Joannes Vermorel: The first step for Bitcoin data management’ is to shift from full blockchain to UTXO

Joannes Vermorel: The first step for Bitcoin data management is to shift from full blockchain to UTXO

Joannes Vermorel, founder of quantitative supply chain Lokad, talks about how the Terab project’s main goal is to make the word UTXO challenge so boring that people wouldn’t even describe it as a challenge anymore.

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Quantitative supply chain Lokad has taken one of the most important scaling challenges for Bitcoin—managing unspent transaction outputs (UTXO) dataset.

UTXOs are database entries that say who owns what in a Bitcoin network. From a user perspective, all we see are nice, user-friendly apps that displays how many Bitcoins we have and also lets us send crypto to other people. Under the hood, however, is a different story.

Lokad founder Joannes Vermorel explained, “What is happening is that when you are sending money through the bitcoin network what is happening is that there is change in the consensus on who owns what. You see, money is not, there is nothing that truly moves. What is actually changing is the consensus on who has how many Bitcoins.”

In a blog post, titled “Terabyte blocks for Bitcoin Cash,” Vermorel explained how 1TB blocks are viable on the BCH chain. A single terabyte block, added every 10 minutes, can contain about 4 billion transactions, and provide capacity of 7 million transactions per second. However, with such a massively scaled BCH network, developers will need to figure out how to optimize the UTXO database maintained by nodes to prevent BCH double spending.

“The challenge is not to manage the fact that you have many, many Bitcoins, it’s to make sure that you can actually update the database, the consensus on who owns what sufficiently [and] rapidly to accommodate many people who are transacting at the same time,” Vermorel said, explaining that UTXO is different from blockchain in the sense that the blockchain has the complete history of transactions, whereas the UTXO is just the instate state of who owns.”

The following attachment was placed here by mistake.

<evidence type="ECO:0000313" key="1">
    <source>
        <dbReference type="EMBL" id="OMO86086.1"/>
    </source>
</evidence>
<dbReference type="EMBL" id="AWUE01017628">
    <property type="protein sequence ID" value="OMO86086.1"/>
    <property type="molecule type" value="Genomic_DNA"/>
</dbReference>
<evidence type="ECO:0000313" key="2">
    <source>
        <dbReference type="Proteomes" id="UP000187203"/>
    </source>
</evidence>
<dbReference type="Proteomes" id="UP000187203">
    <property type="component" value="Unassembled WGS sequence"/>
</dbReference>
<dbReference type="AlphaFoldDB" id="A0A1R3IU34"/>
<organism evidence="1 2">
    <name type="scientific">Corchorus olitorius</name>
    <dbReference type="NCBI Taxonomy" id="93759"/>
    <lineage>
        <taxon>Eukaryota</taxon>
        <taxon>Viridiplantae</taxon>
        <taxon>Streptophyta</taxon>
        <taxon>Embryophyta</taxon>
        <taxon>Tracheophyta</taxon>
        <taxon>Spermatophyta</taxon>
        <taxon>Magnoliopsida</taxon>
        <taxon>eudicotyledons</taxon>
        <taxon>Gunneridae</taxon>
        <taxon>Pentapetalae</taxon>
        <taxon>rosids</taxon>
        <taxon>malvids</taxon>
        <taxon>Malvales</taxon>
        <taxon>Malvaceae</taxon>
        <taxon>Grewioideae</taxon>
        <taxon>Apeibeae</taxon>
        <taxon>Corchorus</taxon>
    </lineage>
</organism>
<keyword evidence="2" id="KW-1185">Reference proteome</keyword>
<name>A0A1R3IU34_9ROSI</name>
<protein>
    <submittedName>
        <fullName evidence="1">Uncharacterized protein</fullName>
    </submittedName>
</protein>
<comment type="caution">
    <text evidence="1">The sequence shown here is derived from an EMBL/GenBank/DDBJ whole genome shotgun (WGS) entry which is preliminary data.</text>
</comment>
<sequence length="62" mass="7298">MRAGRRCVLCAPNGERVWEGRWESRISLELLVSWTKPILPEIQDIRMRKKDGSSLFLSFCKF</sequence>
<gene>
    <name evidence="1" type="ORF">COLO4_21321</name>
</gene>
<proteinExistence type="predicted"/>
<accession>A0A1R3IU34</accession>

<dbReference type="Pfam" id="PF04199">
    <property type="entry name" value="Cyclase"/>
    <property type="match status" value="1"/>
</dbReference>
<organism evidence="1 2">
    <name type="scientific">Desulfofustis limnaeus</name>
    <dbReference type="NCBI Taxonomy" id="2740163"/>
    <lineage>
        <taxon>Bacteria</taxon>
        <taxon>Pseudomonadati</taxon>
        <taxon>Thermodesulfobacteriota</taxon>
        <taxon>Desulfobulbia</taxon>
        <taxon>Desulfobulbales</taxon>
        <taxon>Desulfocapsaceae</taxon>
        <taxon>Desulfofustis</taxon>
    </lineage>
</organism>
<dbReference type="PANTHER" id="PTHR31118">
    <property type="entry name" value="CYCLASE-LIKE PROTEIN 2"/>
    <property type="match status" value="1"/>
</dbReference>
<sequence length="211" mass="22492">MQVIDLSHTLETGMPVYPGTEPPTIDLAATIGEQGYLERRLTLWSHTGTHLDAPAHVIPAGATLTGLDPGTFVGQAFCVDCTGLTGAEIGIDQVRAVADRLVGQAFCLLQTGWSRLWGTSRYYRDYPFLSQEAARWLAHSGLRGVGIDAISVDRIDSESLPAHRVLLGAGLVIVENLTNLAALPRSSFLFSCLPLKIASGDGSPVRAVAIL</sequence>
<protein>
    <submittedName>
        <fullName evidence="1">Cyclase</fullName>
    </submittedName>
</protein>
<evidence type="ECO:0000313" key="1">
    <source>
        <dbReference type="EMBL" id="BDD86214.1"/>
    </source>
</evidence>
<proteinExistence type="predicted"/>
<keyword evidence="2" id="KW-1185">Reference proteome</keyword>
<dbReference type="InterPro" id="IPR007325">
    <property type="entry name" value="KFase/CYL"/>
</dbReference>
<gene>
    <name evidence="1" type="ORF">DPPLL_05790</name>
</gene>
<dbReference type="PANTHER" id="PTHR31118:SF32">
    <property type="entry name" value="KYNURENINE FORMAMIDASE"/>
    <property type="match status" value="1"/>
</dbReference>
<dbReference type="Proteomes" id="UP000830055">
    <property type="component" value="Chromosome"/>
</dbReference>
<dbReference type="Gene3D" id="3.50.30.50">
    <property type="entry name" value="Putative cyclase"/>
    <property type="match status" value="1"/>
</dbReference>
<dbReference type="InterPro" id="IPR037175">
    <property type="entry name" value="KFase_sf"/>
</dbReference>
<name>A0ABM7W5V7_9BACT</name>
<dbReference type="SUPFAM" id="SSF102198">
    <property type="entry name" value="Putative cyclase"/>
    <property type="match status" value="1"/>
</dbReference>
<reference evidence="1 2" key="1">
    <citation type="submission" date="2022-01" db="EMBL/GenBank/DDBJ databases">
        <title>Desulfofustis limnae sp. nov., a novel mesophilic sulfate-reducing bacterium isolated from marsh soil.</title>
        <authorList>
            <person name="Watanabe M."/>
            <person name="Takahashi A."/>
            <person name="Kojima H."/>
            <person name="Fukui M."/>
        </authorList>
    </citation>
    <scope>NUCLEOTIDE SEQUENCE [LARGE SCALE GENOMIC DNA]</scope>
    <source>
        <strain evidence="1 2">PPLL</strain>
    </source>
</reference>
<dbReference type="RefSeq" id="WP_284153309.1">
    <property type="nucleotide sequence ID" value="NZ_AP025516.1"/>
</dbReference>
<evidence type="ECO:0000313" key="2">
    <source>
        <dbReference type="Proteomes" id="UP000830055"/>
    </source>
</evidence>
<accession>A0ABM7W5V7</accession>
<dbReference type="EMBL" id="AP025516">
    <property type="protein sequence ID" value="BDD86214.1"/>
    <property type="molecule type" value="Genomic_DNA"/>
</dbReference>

He noted, “The idea is that [for] all the people to know if a bitcoin transaction is valid, you have a certain set of requirements and one of them is that when you’re sending money, you have this money, thus you need to have an up to date version of this dataset to be able to validate if an incoming transaction that is being propagated across the network is valid or not, which begs the question: can you keep up? Do you have a system that can keep up with a large number of transactions? And that’s where you have a scalability challenge because if there is a lot of people who are transacting on the bitcoin network, there can be a lot of transactions.”

This paved the way for the Terab project, an open source initiative backed by blockchain technology research and development specialist nChain Group and owner and Antiguan-based entrepreneur Calvin Ayre, who has pledged up to €3.6 million in funding. Vermorel said, “They are funding Terab because it’s one of the components that can help Bitcoin to scale to, I would say, mankind-level of adoption.”

To learn more about scaling the UTXO dataset to 1GB blocks, catch Joannes Vermorel at the CoinGeek Week Conference in London on November 28-30 (with the special, invitation-only Miners Day event on November 27). Secure your seats today to the CoinGeek Week—it’s also the perfect opportunity to hear from thought leaders about the implications of the world’s first Bitcoin Hash War fought according to Nakamoto Consensus.

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